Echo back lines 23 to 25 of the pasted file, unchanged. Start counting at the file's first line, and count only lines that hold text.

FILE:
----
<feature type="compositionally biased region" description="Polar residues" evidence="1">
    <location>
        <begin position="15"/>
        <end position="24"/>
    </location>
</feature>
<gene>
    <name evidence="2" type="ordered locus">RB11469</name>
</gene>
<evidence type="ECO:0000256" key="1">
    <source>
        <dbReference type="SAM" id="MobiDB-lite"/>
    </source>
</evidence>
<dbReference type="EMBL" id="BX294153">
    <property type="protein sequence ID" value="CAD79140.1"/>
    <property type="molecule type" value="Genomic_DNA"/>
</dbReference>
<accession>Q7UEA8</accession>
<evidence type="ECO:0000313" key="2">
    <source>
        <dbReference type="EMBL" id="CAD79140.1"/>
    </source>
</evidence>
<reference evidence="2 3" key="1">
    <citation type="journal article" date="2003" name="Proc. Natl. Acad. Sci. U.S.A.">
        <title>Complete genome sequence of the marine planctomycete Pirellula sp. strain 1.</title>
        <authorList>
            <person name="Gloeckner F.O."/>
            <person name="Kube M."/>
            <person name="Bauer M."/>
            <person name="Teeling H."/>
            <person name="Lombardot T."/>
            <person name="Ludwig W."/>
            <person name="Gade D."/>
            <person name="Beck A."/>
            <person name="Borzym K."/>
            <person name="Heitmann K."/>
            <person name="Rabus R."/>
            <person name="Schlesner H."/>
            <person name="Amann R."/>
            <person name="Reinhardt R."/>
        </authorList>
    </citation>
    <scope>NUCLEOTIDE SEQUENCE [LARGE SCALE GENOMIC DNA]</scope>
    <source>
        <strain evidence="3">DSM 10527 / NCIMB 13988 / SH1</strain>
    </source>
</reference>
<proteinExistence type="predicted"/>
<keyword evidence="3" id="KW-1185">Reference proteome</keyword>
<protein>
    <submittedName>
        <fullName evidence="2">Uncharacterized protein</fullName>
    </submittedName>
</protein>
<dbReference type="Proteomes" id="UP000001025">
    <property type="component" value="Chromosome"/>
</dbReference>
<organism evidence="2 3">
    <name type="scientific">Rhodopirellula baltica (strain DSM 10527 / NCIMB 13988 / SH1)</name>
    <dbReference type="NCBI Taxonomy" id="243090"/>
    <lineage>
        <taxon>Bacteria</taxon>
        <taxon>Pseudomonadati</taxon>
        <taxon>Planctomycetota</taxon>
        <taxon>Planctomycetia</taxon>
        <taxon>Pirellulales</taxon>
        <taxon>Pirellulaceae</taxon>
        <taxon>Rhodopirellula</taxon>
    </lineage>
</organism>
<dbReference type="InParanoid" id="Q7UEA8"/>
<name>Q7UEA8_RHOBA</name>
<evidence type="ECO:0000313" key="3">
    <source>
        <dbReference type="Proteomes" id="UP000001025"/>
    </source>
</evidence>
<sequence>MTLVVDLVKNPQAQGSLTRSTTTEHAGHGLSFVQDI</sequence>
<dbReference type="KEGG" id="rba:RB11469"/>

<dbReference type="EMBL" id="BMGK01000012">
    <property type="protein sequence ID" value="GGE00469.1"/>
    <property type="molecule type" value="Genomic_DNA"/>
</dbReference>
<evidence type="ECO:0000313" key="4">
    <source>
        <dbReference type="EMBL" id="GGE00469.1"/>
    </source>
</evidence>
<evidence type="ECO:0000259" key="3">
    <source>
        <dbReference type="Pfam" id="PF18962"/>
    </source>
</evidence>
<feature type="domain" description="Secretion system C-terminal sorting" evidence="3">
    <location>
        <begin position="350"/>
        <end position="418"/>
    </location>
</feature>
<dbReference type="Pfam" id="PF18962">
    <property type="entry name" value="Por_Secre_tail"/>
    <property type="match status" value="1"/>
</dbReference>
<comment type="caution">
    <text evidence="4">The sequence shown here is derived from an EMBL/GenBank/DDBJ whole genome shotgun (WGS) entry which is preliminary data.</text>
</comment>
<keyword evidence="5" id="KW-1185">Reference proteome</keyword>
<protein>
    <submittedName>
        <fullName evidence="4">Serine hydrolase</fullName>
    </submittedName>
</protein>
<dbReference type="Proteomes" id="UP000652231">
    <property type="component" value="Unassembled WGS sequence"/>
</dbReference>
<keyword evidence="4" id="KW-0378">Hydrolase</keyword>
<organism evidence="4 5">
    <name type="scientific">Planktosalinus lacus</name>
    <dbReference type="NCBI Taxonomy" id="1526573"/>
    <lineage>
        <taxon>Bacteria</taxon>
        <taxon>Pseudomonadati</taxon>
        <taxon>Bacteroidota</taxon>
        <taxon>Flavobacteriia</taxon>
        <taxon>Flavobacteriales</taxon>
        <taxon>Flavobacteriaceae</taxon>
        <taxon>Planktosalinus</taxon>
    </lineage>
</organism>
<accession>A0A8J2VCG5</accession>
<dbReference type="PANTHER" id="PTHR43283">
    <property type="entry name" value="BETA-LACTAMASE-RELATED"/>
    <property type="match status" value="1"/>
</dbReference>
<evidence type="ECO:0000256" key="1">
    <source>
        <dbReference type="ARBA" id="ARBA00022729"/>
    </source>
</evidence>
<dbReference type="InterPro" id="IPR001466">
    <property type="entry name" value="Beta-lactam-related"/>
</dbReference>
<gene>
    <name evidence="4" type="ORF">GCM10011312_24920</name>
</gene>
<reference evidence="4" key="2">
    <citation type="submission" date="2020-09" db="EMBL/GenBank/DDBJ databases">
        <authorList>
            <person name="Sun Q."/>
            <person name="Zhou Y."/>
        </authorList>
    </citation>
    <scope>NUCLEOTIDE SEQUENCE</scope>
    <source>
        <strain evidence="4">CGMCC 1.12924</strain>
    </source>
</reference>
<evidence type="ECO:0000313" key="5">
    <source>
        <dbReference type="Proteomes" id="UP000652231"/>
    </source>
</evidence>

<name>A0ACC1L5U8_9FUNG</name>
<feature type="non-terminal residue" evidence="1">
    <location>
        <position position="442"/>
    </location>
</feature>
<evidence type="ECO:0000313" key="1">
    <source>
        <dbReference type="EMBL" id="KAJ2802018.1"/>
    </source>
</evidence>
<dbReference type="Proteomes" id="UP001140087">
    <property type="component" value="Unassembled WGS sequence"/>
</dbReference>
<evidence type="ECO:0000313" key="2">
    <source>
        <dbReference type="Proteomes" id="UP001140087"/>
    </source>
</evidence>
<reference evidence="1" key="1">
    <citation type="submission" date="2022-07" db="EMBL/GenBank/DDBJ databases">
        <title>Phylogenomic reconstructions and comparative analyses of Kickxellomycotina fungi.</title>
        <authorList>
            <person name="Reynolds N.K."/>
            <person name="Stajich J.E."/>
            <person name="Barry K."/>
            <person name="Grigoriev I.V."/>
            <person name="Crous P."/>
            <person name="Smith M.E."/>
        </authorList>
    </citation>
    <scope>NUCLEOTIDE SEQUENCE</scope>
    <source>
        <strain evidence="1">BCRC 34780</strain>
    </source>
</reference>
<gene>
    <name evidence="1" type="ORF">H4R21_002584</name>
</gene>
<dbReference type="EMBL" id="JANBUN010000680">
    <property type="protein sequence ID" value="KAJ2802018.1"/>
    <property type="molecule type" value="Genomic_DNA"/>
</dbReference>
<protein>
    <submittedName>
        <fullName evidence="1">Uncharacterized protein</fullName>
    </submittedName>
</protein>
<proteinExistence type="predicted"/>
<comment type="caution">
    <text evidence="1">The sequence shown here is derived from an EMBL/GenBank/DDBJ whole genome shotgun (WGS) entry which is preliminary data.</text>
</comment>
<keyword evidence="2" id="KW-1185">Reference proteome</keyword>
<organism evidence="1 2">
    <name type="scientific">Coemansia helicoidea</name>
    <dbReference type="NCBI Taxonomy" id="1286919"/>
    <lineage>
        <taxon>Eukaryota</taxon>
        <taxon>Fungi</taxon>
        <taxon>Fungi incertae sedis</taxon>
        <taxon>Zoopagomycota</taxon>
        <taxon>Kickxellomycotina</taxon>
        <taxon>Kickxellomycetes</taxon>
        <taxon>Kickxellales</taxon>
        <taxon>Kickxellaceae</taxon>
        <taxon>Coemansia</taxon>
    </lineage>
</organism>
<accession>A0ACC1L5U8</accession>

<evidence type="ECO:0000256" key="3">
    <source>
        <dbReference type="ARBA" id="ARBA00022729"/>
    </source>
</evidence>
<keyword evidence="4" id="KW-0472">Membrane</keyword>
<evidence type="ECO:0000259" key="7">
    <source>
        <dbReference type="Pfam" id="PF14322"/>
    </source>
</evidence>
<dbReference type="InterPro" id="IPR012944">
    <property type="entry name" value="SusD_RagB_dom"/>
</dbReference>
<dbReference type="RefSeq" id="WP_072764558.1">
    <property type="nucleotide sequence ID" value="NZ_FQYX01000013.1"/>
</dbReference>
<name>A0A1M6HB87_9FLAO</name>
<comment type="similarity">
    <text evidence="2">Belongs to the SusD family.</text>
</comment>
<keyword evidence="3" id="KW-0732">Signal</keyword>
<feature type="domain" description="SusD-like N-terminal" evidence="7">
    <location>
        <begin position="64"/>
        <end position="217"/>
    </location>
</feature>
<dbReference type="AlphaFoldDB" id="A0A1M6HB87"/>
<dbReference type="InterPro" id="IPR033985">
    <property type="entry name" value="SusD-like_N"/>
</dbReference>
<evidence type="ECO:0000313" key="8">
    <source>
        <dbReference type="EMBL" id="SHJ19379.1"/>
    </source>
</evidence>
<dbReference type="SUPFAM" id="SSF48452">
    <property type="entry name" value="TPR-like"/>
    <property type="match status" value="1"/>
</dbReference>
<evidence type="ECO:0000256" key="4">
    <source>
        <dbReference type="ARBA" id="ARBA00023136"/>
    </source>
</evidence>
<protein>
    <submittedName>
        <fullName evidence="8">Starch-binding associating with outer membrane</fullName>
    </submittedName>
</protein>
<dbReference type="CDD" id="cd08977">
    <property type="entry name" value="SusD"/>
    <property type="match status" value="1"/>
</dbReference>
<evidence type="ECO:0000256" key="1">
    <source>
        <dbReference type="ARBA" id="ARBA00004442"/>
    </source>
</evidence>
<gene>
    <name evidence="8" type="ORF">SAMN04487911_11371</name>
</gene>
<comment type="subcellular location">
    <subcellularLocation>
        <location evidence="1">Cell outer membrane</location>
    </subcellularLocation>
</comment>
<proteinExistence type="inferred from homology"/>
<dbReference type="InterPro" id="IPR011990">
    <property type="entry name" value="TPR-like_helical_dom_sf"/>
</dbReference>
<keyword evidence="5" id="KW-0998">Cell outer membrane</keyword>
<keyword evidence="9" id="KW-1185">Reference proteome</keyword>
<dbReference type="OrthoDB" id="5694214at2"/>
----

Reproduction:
    </source>
</evidence>
<reference evidence="2 3" key="1">